fisher_480x288_1There is a case to be made for a few of the players at the head of the market and I did consider them for the each way trebles. But two players stand out for me on current form and course form. Ross Fisher finished the 2015 season strongly with a 3rd place finish at the WGC HSBC and then a decent enough T13 at the BMW Masters. On both those occasions he had his usually impressive GIR figures with rankings of 10th and 2nd. Fisher has a strong record not only in this tournament but in SA on the whole. He finished 2nd last year at Sun City and that is no surprise on a long, tight course where finding the fairways and greens is a tough test. His last win also came in South Africa in 2014’s Tshwane Open and he has several other Top 10s in South Africa over the years. Fisher is top class when on form and playing on a course that suits, so he looks to be about the best value in the field this week.

Thongchai Jaidee has been playing some excellent golf not only the last three months but largely throughout 2015. His recent form reads 31st (a final round 77 dropping him off the DP World Championship leaderboard), 3rd, 11th and throughout that time the bookmakers have been consistently showing the 46yr old Thai very little respect. Again this week we find him at odds of 33/1 and that looks more than fair when we see he finished 7th and 9th on his last two shots at Sun City and won as recently as September on the European Tour. On paper you could dismiss him on such a long course but Jaidee’s accuracy with his woods and hybrids is excellent so he will still find plenty of greens this week which will allow his brilliant putting to keep up with the pack.

Although having his first look at the course there is one more that interests me. Byeong Hun An finished the season better than anyone, playing the Final Series in a total of 59 under par. He is long off the tee and usually straight but he has been quite wayward of late. His win at Wentworth showed that he can keep the ball in play off the tee when required and it may be that he is one of those players who actually enjoys having the tree-lined fairways dictate his shot shape to him. His approach play and putting were consistently excellent over the last 6 weeks so I’d expect him to contend again. His price looked a little short when he opened but I see he has drifted to 20/1 which looks very fair. I wasn’t really looking for a 3rd pick in this but I don’t think I can leave any of them out and if just one of the three place then we will see stakes returned on the tournament.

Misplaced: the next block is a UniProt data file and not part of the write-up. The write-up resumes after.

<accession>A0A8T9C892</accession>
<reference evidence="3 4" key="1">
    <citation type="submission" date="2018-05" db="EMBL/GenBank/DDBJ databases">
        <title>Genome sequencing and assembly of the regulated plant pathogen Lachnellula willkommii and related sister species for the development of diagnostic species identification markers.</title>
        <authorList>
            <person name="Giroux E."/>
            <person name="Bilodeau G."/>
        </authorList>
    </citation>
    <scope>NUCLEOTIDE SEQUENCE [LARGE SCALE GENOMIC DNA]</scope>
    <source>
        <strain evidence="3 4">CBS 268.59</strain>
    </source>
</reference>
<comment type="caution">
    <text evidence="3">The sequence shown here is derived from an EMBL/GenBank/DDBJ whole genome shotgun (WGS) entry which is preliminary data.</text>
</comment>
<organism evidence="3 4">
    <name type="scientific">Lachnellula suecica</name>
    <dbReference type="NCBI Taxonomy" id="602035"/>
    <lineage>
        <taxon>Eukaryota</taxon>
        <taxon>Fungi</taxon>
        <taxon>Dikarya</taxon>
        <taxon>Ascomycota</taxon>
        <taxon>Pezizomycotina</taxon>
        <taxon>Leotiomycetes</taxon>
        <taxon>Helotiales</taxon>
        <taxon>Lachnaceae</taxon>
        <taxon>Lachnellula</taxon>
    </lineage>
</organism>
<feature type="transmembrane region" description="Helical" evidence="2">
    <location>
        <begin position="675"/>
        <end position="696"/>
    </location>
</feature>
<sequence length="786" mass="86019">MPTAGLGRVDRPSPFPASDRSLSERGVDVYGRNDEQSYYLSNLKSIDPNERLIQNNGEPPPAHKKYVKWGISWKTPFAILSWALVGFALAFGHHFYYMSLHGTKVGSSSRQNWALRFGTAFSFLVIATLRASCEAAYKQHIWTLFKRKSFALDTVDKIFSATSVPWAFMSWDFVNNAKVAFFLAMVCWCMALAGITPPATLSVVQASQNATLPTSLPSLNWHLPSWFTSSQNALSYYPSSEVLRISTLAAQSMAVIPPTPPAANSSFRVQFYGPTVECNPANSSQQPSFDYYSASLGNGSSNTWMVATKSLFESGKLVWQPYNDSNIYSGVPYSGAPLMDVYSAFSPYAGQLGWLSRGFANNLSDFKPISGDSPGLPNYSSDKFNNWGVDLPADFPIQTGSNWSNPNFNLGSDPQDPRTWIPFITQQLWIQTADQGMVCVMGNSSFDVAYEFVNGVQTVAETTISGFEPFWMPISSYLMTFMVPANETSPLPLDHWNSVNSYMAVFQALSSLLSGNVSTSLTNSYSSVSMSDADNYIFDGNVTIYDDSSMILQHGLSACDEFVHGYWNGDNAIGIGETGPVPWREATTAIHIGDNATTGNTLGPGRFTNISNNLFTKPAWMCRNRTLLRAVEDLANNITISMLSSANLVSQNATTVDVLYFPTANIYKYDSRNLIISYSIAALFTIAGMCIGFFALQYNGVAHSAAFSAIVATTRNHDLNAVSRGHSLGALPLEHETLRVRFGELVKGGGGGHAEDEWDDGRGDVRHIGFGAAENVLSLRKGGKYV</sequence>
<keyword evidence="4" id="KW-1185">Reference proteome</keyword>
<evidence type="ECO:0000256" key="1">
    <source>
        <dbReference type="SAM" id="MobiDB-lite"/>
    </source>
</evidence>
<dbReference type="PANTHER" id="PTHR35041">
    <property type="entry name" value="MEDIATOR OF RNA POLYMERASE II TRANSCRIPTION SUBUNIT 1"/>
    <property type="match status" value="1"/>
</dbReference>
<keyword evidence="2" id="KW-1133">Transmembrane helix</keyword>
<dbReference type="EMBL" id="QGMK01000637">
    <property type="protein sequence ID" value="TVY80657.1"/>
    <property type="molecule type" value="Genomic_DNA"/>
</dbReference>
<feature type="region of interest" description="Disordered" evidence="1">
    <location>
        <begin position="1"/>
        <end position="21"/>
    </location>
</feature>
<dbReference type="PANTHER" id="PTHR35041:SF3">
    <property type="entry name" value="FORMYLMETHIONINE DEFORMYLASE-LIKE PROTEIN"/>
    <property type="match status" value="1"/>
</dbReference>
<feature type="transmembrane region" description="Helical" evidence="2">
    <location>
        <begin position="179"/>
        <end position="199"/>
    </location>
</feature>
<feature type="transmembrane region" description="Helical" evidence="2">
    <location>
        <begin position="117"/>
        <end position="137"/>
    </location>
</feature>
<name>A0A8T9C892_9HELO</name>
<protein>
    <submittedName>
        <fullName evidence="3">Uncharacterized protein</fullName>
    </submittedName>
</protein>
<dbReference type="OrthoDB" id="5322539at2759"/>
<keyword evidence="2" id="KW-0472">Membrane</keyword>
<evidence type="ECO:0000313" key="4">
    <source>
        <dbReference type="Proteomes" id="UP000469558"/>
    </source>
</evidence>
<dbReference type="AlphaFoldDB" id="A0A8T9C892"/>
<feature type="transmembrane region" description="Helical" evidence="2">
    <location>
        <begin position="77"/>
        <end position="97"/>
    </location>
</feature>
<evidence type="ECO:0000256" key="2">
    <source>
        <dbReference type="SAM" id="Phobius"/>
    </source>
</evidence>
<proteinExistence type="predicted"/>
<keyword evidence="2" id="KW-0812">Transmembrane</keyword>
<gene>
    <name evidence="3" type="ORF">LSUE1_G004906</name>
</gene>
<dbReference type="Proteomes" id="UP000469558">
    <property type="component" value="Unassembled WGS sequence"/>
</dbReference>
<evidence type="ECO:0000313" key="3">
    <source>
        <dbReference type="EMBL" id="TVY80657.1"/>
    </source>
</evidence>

With the Australian PGA Championship taking place and two restricted fields I’m going to go with each way trebles this week. Obviously it is hard enough to get winning doubles but with a recent winner and two placed efforts last week I think it’s worth some small stakes, each way cross trebles for something different.

I won’t go into much detail about the Australian PGA Championship but one thing we notice time after time in these Triple Crown events is that they are usually won by a top class player who is proven on the hard, fast, Australian conditions. I wanted to back Brandt Snedeker here but I have been stung by him before when travelling to Asia or Australia. In theory he should take very well to these sorts of courses as he is one of the best putters around on fast greens. However his ball striking can let him down and there is nothing to suggest that his game is in good enough shape to warrant a restrictive looking price of 12/1.

Rod Pampling (33/1) and Brett Rumford (20/1) both played well last week and are experienced on these types of courses. Pampling is a native Queenslander and hails from just 50 miles north of this week’s Gold Coast course. He closed with a course record 61 last week to give the leading pack a little bit of a scare but ultimately he came up just short to finish 4th. That will leave him oozing with confidence and at 46 years old he will take inspiration from Peter Senior’s (aged 56!) win two weeks ago at The Australian Masters. Rumford was striking the ball excellently last week and it was bizarrely his normally razor-sharp short game that was letting him down. That won’t happen two weeks in a row and without any of the world’s elite here this week he will be confident of getting his 2nd win in Australia of the year.

Summary of Bets

Hero World Challenge

Adam Scott – 1.5pt ew @16/1

Patrick Reed – 1pt ew @ 12/1

Nedbank Golf Challenge

Ross Fisher – 1pt ew @ 30/1

Thongchai Jaidee – 1pt ew 33/1

Byeong Hun An – 1pt ew @ 20/1

12 x 0.15pt Each way trebles – (Reed, Scott) x (Fisher, Jaidee, An) x (Pampling, Rumford) = 3.6pts

Additional 0.45pt ew double – Adam Scott and Byeong Hun An = 0.9pt

NOTE: Both the Hero World Challenge and Nedbank Golf Challenge only pay 4 places this week due to restricted fields.

 Weekly Pts advised – 15.5pts

 Total pts advised 314.5

@thegreek82